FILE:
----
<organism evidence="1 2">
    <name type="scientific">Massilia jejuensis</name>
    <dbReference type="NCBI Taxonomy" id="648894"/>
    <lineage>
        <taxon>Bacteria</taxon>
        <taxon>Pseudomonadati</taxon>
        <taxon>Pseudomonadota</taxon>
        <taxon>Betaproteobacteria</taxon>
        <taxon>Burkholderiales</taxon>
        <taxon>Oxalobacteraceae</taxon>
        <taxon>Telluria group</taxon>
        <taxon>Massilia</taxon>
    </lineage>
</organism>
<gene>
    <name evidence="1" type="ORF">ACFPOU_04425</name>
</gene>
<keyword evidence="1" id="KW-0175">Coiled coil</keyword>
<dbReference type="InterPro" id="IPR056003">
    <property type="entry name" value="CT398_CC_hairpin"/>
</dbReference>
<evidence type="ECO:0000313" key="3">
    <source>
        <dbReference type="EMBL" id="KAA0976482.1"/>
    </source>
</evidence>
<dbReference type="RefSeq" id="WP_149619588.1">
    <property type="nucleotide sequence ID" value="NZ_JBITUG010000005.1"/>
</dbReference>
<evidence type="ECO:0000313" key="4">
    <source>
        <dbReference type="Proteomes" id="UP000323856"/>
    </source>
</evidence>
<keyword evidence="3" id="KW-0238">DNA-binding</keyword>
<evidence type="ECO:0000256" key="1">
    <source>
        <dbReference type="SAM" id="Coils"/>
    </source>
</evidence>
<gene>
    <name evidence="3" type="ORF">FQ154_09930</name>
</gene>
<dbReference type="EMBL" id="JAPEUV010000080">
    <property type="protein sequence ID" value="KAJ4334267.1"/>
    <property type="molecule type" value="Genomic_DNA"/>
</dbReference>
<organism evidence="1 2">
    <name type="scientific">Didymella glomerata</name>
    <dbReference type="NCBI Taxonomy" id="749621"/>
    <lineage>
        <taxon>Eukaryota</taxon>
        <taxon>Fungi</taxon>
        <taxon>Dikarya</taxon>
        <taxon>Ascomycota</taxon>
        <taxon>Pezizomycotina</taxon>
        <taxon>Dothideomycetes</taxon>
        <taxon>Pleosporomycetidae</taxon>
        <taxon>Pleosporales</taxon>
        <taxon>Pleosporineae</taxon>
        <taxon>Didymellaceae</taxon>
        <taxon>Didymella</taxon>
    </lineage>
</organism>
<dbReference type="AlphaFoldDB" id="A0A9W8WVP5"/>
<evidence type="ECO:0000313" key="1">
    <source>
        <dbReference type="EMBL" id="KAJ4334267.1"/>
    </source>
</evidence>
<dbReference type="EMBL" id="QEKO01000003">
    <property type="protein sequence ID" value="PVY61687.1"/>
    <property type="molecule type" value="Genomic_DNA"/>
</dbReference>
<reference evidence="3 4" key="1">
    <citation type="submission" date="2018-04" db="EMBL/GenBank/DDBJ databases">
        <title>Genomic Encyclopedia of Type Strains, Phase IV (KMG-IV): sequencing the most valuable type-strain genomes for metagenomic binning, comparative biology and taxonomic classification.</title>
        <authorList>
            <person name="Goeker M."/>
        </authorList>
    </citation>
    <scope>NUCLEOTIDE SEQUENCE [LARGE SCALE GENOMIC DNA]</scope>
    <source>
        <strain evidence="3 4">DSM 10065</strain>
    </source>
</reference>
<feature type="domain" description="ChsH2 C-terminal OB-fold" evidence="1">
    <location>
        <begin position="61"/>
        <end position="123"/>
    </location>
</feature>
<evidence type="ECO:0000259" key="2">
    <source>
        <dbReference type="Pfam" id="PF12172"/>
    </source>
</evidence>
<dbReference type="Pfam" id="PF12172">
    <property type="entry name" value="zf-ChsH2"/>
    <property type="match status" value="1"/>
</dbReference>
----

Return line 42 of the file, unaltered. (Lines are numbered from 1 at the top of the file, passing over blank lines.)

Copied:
    <name evidence="3" type="ORF">FQ154_09930</name>